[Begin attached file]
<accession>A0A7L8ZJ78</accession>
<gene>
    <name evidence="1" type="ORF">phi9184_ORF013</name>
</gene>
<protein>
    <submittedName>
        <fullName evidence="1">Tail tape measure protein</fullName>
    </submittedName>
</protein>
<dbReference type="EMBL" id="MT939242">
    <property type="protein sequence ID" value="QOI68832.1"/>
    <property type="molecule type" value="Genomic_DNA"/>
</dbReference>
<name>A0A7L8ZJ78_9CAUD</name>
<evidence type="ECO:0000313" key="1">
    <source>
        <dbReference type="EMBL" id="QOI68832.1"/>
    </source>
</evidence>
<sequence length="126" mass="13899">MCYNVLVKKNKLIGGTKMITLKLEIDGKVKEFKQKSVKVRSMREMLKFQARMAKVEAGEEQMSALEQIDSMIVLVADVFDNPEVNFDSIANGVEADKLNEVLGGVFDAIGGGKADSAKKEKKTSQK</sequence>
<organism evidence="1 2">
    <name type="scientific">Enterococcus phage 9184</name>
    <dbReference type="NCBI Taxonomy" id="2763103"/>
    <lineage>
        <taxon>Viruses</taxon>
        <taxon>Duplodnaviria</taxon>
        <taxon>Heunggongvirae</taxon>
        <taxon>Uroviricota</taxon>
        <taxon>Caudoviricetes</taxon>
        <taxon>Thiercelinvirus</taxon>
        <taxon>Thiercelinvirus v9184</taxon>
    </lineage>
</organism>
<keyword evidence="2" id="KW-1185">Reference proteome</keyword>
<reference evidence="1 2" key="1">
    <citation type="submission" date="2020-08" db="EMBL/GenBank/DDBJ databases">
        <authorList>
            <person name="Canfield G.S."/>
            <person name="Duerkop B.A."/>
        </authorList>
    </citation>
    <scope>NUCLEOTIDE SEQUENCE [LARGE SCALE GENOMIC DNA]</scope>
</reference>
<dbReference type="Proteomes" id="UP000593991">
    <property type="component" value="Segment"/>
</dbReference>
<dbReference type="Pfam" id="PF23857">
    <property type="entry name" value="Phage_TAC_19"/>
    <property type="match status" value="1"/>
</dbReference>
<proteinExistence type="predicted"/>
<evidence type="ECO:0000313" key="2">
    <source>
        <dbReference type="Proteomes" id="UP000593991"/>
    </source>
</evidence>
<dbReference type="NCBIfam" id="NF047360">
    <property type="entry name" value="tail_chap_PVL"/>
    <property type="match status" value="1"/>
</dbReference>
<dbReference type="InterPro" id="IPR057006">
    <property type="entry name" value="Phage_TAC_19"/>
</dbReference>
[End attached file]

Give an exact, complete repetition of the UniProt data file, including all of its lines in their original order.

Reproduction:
<accession>A0A7L8ZJ78</accession>
<gene>
    <name evidence="1" type="ORF">phi9184_ORF013</name>
</gene>
<protein>
    <submittedName>
        <fullName evidence="1">Tail tape measure protein</fullName>
    </submittedName>
</protein>
<dbReference type="EMBL" id="MT939242">
    <property type="protein sequence ID" value="QOI68832.1"/>
    <property type="molecule type" value="Genomic_DNA"/>
</dbReference>
<name>A0A7L8ZJ78_9CAUD</name>
<evidence type="ECO:0000313" key="1">
    <source>
        <dbReference type="EMBL" id="QOI68832.1"/>
    </source>
</evidence>
<sequence length="126" mass="13899">MCYNVLVKKNKLIGGTKMITLKLEIDGKVKEFKQKSVKVRSMREMLKFQARMAKVEAGEEQMSALEQIDSMIVLVADVFDNPEVNFDSIANGVEADKLNEVLGGVFDAIGGGKADSAKKEKKTSQK</sequence>
<organism evidence="1 2">
    <name type="scientific">Enterococcus phage 9184</name>
    <dbReference type="NCBI Taxonomy" id="2763103"/>
    <lineage>
        <taxon>Viruses</taxon>
        <taxon>Duplodnaviria</taxon>
        <taxon>Heunggongvirae</taxon>
        <taxon>Uroviricota</taxon>
        <taxon>Caudoviricetes</taxon>
        <taxon>Thiercelinvirus</taxon>
        <taxon>Thiercelinvirus v9184</taxon>
    </lineage>
</organism>
<keyword evidence="2" id="KW-1185">Reference proteome</keyword>
<reference evidence="1 2" key="1">
    <citation type="submission" date="2020-08" db="EMBL/GenBank/DDBJ databases">
        <authorList>
            <person name="Canfield G.S."/>
            <person name="Duerkop B.A."/>
        </authorList>
    </citation>
    <scope>NUCLEOTIDE SEQUENCE [LARGE SCALE GENOMIC DNA]</scope>
</reference>
<dbReference type="Proteomes" id="UP000593991">
    <property type="component" value="Segment"/>
</dbReference>
<dbReference type="Pfam" id="PF23857">
    <property type="entry name" value="Phage_TAC_19"/>
    <property type="match status" value="1"/>
</dbReference>
<proteinExistence type="predicted"/>
<evidence type="ECO:0000313" key="2">
    <source>
        <dbReference type="Proteomes" id="UP000593991"/>
    </source>
</evidence>
<dbReference type="NCBIfam" id="NF047360">
    <property type="entry name" value="tail_chap_PVL"/>
    <property type="match status" value="1"/>
</dbReference>
<dbReference type="InterPro" id="IPR057006">
    <property type="entry name" value="Phage_TAC_19"/>
</dbReference>